So, they brought out my B 1 File. I didn't even know it was that thick; I was rather flattered. I didn't know they could get that much stuff out of it. And there were a couple of files sitting right next to me with — in the courtroom that had my name on it, and they didn't have anything but my confessional folders and my B 1 File. The B 1 File comes out of the confessional folder. It's a time sequence — day/time sequence — list of all of the things they feel they can use.
That's a very good point. This was during the second day of the trial in Los Angeles, California that the files appeared.
MR. LeCHER: Which trial is that?
MR. MAYER: This is the U.S. Tax Court trial. The approximate time would have been around February of last year; it was about February of last year.
I was — about two days into it — you have to realize that my function during the trial was — when a Scientologist would get up on the stand and tell their version of what was going on in the Church, whenever they would either directly lie or when they would present a policy letter that was supposed to tell what kind of — what their policy was on the subject that was being discussed, I would reach over to Mr. Cohen and I would direct him to the policy letter, the definitions that opposed that. So, I was not very popular with the Church's attorney, because we were shooting holes in their stories.
For the next couple of days, my folders arrived. And it was just nothing more than the standard attempt to intimidate me and let me know that they were going to try to make public what was in my confessional folders. Well, I would willingly let any one of you read them now, because there isn't anything that anybody's going to do to me anyway. I did what I did; I've been what I've been, and I've either learned from it or I haven't. So, I don't have any secrets that way. But it was an attempt to intimidate —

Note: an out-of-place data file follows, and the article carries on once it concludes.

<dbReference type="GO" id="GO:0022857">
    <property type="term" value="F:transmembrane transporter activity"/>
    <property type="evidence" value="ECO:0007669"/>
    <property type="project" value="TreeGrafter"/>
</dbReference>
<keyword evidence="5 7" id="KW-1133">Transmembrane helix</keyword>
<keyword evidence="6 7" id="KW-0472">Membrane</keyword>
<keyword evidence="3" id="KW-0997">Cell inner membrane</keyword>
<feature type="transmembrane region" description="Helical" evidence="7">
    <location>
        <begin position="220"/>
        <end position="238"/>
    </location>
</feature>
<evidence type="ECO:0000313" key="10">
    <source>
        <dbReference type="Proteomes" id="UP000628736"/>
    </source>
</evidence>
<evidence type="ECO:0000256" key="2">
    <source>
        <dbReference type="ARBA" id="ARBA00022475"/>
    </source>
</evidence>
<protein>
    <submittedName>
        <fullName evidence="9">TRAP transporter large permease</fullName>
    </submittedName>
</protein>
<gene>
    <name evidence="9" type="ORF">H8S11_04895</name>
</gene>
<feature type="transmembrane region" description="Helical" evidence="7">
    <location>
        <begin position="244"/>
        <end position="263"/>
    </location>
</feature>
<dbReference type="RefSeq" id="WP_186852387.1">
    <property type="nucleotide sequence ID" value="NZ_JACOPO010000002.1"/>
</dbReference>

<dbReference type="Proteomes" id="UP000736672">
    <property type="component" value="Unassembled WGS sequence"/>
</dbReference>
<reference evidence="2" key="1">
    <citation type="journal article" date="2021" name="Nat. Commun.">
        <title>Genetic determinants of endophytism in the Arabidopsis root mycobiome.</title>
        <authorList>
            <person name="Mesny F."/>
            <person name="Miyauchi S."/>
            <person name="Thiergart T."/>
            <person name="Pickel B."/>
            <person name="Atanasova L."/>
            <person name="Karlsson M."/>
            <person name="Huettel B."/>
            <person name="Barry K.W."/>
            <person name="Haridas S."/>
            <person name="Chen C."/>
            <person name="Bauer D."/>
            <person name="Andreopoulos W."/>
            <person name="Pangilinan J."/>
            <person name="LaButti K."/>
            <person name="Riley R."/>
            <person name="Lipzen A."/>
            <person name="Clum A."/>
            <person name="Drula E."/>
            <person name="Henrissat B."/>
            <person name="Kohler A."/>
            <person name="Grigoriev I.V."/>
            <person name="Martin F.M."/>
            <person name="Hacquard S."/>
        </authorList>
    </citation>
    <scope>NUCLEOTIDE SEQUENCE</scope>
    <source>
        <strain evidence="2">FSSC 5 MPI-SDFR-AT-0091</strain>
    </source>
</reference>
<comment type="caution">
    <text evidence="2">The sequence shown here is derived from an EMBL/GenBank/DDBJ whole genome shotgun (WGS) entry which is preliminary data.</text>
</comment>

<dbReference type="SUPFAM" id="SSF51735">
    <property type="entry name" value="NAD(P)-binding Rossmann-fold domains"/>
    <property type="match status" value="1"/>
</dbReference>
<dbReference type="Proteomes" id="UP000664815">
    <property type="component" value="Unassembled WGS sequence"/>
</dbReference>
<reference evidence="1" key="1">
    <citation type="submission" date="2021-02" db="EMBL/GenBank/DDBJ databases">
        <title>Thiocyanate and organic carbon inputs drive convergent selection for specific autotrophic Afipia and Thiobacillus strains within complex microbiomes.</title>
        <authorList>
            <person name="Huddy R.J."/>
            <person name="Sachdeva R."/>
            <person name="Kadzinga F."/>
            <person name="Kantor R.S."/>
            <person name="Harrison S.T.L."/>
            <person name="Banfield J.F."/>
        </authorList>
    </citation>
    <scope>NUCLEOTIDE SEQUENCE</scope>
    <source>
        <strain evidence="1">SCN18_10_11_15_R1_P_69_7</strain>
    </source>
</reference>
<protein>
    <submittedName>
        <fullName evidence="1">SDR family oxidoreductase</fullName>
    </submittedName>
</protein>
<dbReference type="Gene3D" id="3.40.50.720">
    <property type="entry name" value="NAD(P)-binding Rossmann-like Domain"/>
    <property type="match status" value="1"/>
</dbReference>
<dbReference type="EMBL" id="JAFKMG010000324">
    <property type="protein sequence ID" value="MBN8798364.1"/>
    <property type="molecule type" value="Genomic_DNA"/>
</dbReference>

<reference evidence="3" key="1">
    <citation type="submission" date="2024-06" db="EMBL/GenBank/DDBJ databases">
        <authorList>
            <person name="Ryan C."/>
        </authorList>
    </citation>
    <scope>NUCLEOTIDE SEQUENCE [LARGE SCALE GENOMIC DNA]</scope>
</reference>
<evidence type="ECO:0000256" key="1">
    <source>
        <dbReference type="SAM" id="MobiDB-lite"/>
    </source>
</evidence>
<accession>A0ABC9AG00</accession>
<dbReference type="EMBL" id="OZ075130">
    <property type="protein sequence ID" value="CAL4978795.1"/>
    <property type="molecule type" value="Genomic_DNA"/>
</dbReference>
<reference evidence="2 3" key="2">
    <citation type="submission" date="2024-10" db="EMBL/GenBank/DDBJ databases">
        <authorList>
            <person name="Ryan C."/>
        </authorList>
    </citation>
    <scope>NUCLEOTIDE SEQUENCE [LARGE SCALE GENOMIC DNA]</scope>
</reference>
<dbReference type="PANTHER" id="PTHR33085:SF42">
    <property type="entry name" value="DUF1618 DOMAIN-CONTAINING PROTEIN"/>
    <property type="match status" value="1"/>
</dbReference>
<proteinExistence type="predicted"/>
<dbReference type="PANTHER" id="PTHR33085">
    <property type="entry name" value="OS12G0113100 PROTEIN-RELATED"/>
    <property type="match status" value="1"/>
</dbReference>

MR. LeCHER: Was that about when your car was blown up?
MR. MAYER: No. That was 1978, and I had been moving around.
In addition, several Guardian's Office members appeared at friends of mine's houses looking for me during the trial. In fact, the day before I was supposed to appear, I got a telephone call from a Karen Kyper, who had — was originally out of the Minneapolis Organization and married to Bob Kyper, also a Guardian's Office staff member. She and another girl harassed a friend of mine down at Laguna Beach; they were trying to get in touch with me before I went in and testified.
The other areas that I would like to cover with you, is how Scientology actually operates against the best interests of the community and, possibly, touch on some things that I think would help you in the incredible job you've got of making ordinances out of all this. So, I'd like to get back to the use of various telex equipment and so on and so forth.
During the course of my time in Scientology, as senior executive, I was on call twenty-four hours a day. I could be on course in Los Angeles and be ordered into briefing because a set of Flag Mission Orders had come in, ordering me to Austin, Texas or Boston or Florida or South Africa. And I'd have about fifteen or twenty minutes to get my stuff together and get into briefing.
And, incidentally, one of my jobs when I first got into the upper level of the executive structure was briefing couriers on how to get things in and out of the country. I'm — I probably have a hundred briefing tapes of people, couriers, that I briefed on how to-get through the various immigration and customs officials, postal officials, attempts to get things out of the country. I have been personally involved with people who have brought money in and out of the United States.
My ex-wife and I smuggled two thousand dollars worth of rand apiece into this — into Clearwater on our last mission from South Africa in 1976.
MR. LeCHER: Two thousand dollars worth of what?
MR. MAYER: Rand, krugerand —
MR. LeCHER: Oh.
MR. MAYER: — that's the name of the currency there.
So, I'm familiar with the fact that it isn't just an accident that some money gets out of the country. It's a regular, established procedure.